Young Dre The Truth
Why He Is ďThe TruthĒ: "Back in the day, the O.G.ís and the homies would tell me, 'Your name ainít Young Dre; you ĎThe Truthí because you speak the truth in your music.' I put them together and claimed the name later on in life, and I believe in that now cause Iím always gonna speak the truth. Every time I get on the mic, Iím going to speak the truth. I canít even do anything fake."
On The Struggles Mentioned On Madden Ď09 Single ďWorkiníĒ: "My biggest struggle was just making it out of poverty. I was born in the game and my family were somewhat nomadic. When you grow up with that hustler mentality, you grow up with that obstacle and have to make something of yourself. Everyone has tragedy in one form or another. What makes my story so great is that it became a triumph. As opposed to whining and boohooing about how bad everything was, I just say it was bad and it made me who I am today. I approach music that same way."
How Gang-banging Shaped Him: "Iím from the Eastside of South Central, the heart of where Cripping started. Itís a piece of who I am. The gang mentality has made me someone who can look back and say this what we need to do to be better now because I lived it. Itís like someone from the military trying to explain war to somebody who ainít never get their hands dirty. You can even look at politics. I supported Barack Obama because it seems like heís more for us, but I think John McCain as a P.O.W. got the right to speak about [war] because heís been in that. I can respect thatÖAs black men, I think we really have to step it up if we have lived this gang lifestyle and let the younger generation know whatís real."
The Transition From Young Poet To Young Dre The Truth: "I was once in a foster home because my parents were locked up. A teacher knew I was having a hard time, so she started assigning me these poetry assignments. It was around Halloween and I had this one poem like, 'Oh, here comes Dracula with his flashing lights/Oh, here comes Dracula, heís high as a kite.' There was a writerís convention and she entered my poems into a contest and I was chosen as one of the winners. That let me know that I could write. Hip Hop was always in my life, so it was natural for me to start writing my own raps to other peopleís songs. Once I knew I could write and I could record on a two-deck radio, it was a wrap. I was a rapper from that day on."
On Having His Music Played In Madden: "Iíve been into this since Tecmo Bowl, Ten Yard Hut, and playing Madden since Ď92. Madden is culture for us in the black community, or any community actually. Madden is about push-ups, money, respect, and everything. I remember playing this back in the in the day saying that I was going to put music in this, and I didnít even know they had that at the time. Itís one of my dreams that I set out to make and itís one dream that I made come true."
Working With A Non-Traditional Record Company: "Itís a monumental move. Being [at Artwerk], itís one of the greatest platforms ever. Iím in Madden, NBA Live, and all these other video games. Secondly, itís the way they think. Like theyíre saying, letís sell my music on Xbox 360 or the PS3 so people can download things directly through the game system, watch your show, buy someoneís song and put it in the video game. Itís just a good lookÖWeíre definitely working on more than just video games. What weíre doing right now is finding the right partner, whether it be a major label, a distributor, MySpace or whatever. Whoever we pick, itíll be partnership between myself, Artwerk, and the label. Iím about 90% done with my album."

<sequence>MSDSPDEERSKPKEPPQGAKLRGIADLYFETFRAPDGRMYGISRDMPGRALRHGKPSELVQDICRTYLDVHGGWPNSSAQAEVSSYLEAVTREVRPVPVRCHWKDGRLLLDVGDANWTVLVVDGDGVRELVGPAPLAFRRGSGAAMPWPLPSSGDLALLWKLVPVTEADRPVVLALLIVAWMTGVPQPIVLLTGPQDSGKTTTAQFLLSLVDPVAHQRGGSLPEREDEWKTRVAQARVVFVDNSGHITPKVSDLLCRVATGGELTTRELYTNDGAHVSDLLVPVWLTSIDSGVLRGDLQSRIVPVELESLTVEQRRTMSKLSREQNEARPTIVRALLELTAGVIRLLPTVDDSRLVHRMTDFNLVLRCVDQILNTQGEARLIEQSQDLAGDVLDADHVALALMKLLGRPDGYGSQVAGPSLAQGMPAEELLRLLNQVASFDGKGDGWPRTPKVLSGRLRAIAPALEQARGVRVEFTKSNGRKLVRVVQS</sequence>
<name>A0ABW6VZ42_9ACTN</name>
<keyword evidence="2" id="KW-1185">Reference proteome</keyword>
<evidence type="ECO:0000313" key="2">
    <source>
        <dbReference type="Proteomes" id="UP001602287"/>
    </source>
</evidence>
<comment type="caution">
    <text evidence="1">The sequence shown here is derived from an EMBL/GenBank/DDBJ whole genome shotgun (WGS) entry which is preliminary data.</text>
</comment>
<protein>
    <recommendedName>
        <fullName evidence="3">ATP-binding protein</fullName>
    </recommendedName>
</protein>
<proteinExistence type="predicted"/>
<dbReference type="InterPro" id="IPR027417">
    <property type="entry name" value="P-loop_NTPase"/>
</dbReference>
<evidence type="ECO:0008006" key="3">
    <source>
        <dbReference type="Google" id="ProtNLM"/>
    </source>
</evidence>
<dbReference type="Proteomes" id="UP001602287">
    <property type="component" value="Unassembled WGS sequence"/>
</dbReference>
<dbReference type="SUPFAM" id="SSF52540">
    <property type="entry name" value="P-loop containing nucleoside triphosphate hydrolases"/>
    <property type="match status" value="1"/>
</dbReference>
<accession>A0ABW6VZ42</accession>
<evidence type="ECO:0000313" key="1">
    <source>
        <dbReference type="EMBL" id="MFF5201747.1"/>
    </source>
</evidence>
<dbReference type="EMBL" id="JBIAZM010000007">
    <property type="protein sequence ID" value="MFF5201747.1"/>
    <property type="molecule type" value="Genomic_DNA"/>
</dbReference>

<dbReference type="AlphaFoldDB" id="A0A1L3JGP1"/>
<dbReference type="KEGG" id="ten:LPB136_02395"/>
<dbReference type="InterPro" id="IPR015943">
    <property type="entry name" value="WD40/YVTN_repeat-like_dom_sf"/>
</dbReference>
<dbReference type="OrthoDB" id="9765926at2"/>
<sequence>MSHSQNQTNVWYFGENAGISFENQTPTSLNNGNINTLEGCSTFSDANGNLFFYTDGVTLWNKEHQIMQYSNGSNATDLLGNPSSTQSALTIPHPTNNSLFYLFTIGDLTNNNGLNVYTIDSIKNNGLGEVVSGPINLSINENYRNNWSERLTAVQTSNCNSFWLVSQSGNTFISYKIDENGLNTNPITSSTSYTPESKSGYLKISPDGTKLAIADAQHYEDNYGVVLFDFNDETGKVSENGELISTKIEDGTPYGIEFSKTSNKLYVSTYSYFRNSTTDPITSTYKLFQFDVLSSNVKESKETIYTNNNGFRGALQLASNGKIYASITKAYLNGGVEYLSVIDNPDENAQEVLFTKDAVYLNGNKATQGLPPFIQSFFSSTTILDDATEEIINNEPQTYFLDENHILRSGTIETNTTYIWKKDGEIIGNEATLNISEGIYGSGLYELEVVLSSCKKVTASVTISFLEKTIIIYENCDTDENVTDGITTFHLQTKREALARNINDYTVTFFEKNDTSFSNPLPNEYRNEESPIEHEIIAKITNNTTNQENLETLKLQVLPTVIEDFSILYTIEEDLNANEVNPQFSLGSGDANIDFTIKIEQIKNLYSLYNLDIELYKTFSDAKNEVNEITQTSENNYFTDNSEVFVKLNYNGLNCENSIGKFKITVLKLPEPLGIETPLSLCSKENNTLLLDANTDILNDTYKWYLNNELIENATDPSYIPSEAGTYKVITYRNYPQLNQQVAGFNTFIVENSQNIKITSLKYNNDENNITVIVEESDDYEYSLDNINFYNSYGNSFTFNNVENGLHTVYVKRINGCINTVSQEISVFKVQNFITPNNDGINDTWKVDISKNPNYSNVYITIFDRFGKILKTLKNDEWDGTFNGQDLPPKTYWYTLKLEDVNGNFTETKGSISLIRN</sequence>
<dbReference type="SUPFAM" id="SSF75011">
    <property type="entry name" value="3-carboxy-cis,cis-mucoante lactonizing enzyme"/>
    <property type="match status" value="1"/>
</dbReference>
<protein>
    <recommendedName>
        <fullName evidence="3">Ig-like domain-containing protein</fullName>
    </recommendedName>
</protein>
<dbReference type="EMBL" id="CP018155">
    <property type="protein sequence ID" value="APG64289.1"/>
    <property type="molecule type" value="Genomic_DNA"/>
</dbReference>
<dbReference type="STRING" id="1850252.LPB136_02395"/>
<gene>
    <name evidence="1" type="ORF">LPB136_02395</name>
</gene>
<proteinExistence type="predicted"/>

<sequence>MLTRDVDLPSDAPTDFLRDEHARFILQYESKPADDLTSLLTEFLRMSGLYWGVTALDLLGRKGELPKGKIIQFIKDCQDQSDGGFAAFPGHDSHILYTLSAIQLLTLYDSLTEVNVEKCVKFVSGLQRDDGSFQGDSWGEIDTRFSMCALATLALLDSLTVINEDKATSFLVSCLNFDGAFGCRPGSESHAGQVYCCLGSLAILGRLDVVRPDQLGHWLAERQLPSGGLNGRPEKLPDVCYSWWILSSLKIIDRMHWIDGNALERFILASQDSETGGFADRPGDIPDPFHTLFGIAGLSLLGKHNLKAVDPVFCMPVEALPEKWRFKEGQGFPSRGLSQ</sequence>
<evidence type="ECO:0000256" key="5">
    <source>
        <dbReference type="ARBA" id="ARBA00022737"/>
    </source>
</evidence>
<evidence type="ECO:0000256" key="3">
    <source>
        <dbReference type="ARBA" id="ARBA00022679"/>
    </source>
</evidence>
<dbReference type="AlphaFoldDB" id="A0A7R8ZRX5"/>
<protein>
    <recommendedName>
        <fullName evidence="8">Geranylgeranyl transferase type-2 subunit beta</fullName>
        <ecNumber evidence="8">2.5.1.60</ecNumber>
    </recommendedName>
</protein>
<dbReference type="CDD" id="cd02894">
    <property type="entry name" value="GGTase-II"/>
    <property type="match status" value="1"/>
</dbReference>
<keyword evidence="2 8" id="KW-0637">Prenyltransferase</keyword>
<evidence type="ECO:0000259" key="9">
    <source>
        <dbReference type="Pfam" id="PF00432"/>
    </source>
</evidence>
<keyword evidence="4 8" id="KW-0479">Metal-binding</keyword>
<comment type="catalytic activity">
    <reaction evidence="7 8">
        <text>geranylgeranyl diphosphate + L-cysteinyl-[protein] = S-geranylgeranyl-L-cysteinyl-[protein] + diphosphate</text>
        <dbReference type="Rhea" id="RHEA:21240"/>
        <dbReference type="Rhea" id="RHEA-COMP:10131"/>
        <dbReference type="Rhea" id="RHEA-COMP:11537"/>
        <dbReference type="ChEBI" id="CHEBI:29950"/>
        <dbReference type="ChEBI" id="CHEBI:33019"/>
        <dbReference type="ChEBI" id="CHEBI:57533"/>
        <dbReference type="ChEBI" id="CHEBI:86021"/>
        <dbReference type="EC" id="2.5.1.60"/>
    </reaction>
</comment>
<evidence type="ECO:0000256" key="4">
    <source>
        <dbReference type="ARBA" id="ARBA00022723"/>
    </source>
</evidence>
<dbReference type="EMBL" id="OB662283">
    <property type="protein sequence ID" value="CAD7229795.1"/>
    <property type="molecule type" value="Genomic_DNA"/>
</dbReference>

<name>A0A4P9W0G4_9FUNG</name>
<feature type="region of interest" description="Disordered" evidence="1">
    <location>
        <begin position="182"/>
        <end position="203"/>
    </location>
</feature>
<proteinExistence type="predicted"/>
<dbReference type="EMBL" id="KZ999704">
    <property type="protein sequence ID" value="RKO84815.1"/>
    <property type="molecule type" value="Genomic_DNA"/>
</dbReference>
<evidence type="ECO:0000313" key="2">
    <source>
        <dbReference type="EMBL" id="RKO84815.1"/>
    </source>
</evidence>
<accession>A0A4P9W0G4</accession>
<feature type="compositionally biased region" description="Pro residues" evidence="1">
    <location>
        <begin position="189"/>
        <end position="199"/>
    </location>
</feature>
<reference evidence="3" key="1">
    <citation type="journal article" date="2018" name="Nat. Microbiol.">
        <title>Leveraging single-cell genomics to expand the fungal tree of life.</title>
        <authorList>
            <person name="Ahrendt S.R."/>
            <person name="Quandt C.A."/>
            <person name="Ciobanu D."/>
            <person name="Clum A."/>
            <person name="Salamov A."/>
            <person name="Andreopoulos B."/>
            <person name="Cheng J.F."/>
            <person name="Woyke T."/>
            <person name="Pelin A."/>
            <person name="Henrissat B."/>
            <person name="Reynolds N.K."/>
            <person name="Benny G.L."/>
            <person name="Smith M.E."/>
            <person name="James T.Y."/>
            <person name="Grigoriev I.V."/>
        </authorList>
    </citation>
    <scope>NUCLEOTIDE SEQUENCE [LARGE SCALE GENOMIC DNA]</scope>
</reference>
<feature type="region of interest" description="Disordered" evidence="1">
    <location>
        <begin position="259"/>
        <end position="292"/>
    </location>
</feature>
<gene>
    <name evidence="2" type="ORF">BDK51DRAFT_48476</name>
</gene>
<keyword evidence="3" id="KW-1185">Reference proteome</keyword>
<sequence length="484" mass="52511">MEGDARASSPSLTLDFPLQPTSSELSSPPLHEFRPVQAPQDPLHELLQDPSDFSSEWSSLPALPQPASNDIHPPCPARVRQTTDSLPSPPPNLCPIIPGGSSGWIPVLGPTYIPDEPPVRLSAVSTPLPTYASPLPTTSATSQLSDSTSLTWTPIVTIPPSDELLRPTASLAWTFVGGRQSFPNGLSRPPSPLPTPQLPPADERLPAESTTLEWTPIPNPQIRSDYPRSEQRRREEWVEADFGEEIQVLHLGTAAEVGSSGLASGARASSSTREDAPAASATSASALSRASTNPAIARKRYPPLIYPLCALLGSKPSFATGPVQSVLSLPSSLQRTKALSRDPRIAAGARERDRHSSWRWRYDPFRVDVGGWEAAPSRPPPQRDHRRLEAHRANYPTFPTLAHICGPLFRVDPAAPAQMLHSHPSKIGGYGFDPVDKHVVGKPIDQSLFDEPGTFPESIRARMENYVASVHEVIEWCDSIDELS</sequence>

How A Rapper From South Central Teamed Up With Two Pop Rockers: "Iím working with Dead Execs, which is Benji and Joel Madden of Good Charlotte and Jay E, who did like every Nelly hit you can name. I met them through mutual people and we just hung-out. I was really interested in working with Linkin Park and doing some genre-bending music, so somebody told me to check out Dead Execs. They invited me to the crib, put one in the air, and we started making monumental, historical music right there on the spotÖ I been rapping since I was in the third grade, so itís a natural evolution to want to do something thatís different and sounds good to the ears. At the end of the day, Iím working with good people who got good ears, make great tracks, and got soul in their heart. The Madden brothers Ė Good Charlotte Ė they got soul! I also got E-40 [click to read], Nate Dogg, Snoop Dogg, and Rider Clicc on my album. Iím in the lab with whoever got it. If itís off the hook and itís dope, thatís who Iím working with."
What Makes Him DXNext: "One thing that weíve lost in this music industry Ė not only in rap, but music in general Ė is uniqueness. Thatís whatís makes people be drawn to you, not that weíve got an artist who has [a certain style] and we go out to sign 10 artists who sound just like him. I donít sound like anybodyÖmy strategy is to let people get a taste of me. I got a crazy, real infectious, catch-on personality. Iím real influential to say the least. Iím not just putting on cause Iím doing an interview. Hang out with me for an hour and Iíll have you yelling 'Cheah Bah' and following my mannerisms like nothing. As west coast as I am, Iím worldwide and a leader. New York cats are doing what I do and I love that about myself. I donít have to sell myself out at all."